ICE has shown lately that it is becoming more willling to use any tool at its disposal to impact a removal proceeding. One such trend has been the notable increase in charging under section 212(a)(2)(C)(i) of Immigration & Nationalty Act. This charge of removal or deportation is known by its standard, a “reason to believe” that an individual is knowingly involved somehow in drug trafficking. This legal charge gives the government a powerful tool to try to keep a person in custody and bar him or her from staying in the United States.
In the bond and detention context, it is an easy charge for the government to bring because the burden is on Respondent to prove a negative. A person seeking a bond must prove that the government is “substantially unlikely” to prevail on the charge. If Respondent does not prevail on her burden, she is subject to mandatory detention. So, the stakes are high, and it is becoming increasingly clear that the government will test a case even when the underlying allegation is simple drug possession. A person applying to stay in the United States, either before USCIS or the immigration court, also has the burden of proving that there is no basis for this allegation.
While neither the Board of Immigration Appeals nor the Immigration & Nationality Act define the “reason to believe” standard, the determination of whether there is reason to believe that a person participated in drug trafficking requires reasonable, substantial and probative evidence. Cuevas v. Holder, 737 F.3d 972, (5th Cir. 2013). A criminal conviction is not necessary to meet the reason to believe standard. However, most major “reason to believe” cases do in fact involve criminal convictions for drug trafficking, or transportation of drugs internationally. See Matter of Rico,16 I. & N. Dec. 181 (BIA 1977) (the Board upheld a finding that an alien was excludable under the “reason to believe” standard after he was found with 162 pounds of marijuana in his car at the US-Mexico border despite the fact that the criminal charges against him were dropped.); Matter of Favela,16 I&N Dec. 753, 754-56 (BIA 1979) (the Board upheld a finding that an alien was excludable based on his admission of marijuana smuggling despite the fact that he was convicted of an offense under the Federal Youth Corrections Act rather than for a controlled substance offense.)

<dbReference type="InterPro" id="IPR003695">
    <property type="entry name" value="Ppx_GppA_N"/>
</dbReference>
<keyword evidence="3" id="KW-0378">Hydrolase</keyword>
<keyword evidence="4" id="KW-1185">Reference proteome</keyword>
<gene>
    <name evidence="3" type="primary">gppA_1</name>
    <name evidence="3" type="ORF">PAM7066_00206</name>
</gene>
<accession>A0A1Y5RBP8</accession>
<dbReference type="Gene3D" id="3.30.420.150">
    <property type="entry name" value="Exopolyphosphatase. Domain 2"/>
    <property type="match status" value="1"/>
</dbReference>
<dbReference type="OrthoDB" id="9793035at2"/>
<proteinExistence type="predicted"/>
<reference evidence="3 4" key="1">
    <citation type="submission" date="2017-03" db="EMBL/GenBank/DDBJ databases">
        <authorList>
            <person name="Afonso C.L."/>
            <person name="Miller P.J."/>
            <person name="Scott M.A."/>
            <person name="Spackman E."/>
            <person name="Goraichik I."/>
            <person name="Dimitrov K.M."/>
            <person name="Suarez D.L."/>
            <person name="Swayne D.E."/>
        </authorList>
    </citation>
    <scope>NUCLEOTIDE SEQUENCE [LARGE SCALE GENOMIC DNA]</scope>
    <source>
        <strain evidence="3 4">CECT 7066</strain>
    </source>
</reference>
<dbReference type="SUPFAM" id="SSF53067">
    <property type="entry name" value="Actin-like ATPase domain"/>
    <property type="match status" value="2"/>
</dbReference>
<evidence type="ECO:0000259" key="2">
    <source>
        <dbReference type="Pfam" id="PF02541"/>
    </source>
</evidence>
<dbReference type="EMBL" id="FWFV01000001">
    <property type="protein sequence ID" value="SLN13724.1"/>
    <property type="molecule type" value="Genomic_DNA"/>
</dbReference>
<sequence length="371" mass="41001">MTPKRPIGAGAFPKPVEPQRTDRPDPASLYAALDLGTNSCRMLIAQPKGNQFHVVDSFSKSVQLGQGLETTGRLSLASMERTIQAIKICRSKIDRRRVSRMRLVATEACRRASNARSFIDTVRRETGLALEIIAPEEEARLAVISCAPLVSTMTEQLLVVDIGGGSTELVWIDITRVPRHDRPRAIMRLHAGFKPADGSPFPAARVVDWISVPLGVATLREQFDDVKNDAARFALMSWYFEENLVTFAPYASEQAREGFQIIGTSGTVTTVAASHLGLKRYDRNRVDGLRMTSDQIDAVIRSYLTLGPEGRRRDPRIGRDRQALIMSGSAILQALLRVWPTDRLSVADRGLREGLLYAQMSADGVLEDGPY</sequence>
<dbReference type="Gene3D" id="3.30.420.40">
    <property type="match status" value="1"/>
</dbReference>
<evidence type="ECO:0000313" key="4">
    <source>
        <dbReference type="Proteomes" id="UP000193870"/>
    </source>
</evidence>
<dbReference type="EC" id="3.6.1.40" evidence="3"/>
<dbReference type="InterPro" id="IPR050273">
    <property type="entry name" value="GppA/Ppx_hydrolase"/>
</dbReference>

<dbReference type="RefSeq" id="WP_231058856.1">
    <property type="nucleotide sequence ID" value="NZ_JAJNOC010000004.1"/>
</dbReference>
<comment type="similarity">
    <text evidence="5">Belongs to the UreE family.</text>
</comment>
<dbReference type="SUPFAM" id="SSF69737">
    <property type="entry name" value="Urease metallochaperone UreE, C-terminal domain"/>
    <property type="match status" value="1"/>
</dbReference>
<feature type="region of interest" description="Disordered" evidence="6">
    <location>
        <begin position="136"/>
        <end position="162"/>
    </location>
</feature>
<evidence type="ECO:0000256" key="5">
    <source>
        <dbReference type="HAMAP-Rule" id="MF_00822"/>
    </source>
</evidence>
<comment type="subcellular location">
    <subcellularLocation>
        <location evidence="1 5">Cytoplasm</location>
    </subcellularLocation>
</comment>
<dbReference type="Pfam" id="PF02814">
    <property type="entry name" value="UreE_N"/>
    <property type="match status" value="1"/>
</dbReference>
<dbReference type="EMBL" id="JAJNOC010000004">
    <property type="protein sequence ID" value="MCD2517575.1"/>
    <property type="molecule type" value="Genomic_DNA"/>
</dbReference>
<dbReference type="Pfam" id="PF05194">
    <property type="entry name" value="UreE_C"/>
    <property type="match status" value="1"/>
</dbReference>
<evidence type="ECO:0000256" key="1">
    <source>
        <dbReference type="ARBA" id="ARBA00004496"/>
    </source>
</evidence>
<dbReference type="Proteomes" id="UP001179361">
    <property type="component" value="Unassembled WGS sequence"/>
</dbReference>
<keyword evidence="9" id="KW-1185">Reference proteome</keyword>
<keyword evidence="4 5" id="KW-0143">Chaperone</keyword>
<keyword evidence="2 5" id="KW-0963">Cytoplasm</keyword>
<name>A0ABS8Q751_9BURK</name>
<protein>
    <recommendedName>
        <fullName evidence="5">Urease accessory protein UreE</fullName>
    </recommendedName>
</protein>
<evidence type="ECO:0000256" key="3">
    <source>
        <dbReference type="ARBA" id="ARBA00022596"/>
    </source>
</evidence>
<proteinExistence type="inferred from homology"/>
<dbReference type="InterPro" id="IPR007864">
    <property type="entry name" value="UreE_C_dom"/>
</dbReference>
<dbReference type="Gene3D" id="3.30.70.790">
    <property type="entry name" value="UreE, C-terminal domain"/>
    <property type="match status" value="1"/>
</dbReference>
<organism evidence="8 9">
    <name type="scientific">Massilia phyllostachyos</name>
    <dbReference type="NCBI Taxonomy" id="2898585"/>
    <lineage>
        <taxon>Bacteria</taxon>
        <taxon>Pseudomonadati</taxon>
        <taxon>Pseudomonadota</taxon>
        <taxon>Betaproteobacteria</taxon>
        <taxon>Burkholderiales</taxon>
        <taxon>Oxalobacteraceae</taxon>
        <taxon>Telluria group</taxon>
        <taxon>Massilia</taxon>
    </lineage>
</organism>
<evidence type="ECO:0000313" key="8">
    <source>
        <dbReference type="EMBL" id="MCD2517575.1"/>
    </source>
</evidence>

Instead, the reason to believe standard is likened to a “probable cause” standard, which is defined in the criminal context as “a reasonable ground to suspect that a person has committed or is committing a crime. Therefore, in the absence of any criminal probable cause statements filed relating a person to a drug sale, a person in custody should argue that the government is substantially unlikely to prevail on the charge.
Where the government supports the charge with nothing more than arrest reports, Respondent should resist. Matter of Garces, 611 F.3d 1337 (11th Cir. 2010), cautions that an adjudicator should not base a finding of inadmissibility solely on the conclusions of other evaluators. Likewise, in Arreguin de Rodriguez, 21 I. & N. Dec. (BIA 1995) the Board determined that it was, “hesitant to give substantial weight to arrest reports, absent a conviction or corroborating evidence of the allegations”. Furthermore, if the judge is to consider the police reports in a reason to believe analysis, a person’s conduct at the time of arrest should be taken into consideration.
The most important requirement to sustain a reason to believe charge, however, is the element of knowledge. The charge requires that the person is or has been a knowingly assister, abettor, conspirator, or colluder with others in the illicit trafficking in any controlled substance as defined in 21 U.S.C. section 802”. Establishing the person’s credibility and lack of knowledge becomes paramount. Testimony may be necessary to establish the person’s state of mind, and if a person invokes her fifth-amendment right because the state has not decided whether to charge a person, she may be unable to testify adequately to her knowledge of any scheme.
The “reason to believe” charge invites the government to try to remove someone based on untested allegations. This removal charge is often a consequence of being in the wrong place or with the wrong person at the wrong time. Detention issues, and ultimately whether someone can stay in the United States, requires a thorough examination of all aspects of a case. It also entails collaboration with a person’s criminal defense attorney in some cases. Wilson Law Group is ready to help your loved one resist overcharging and baseless allegations that could keep a person in custody and bar him or her for life from the United States.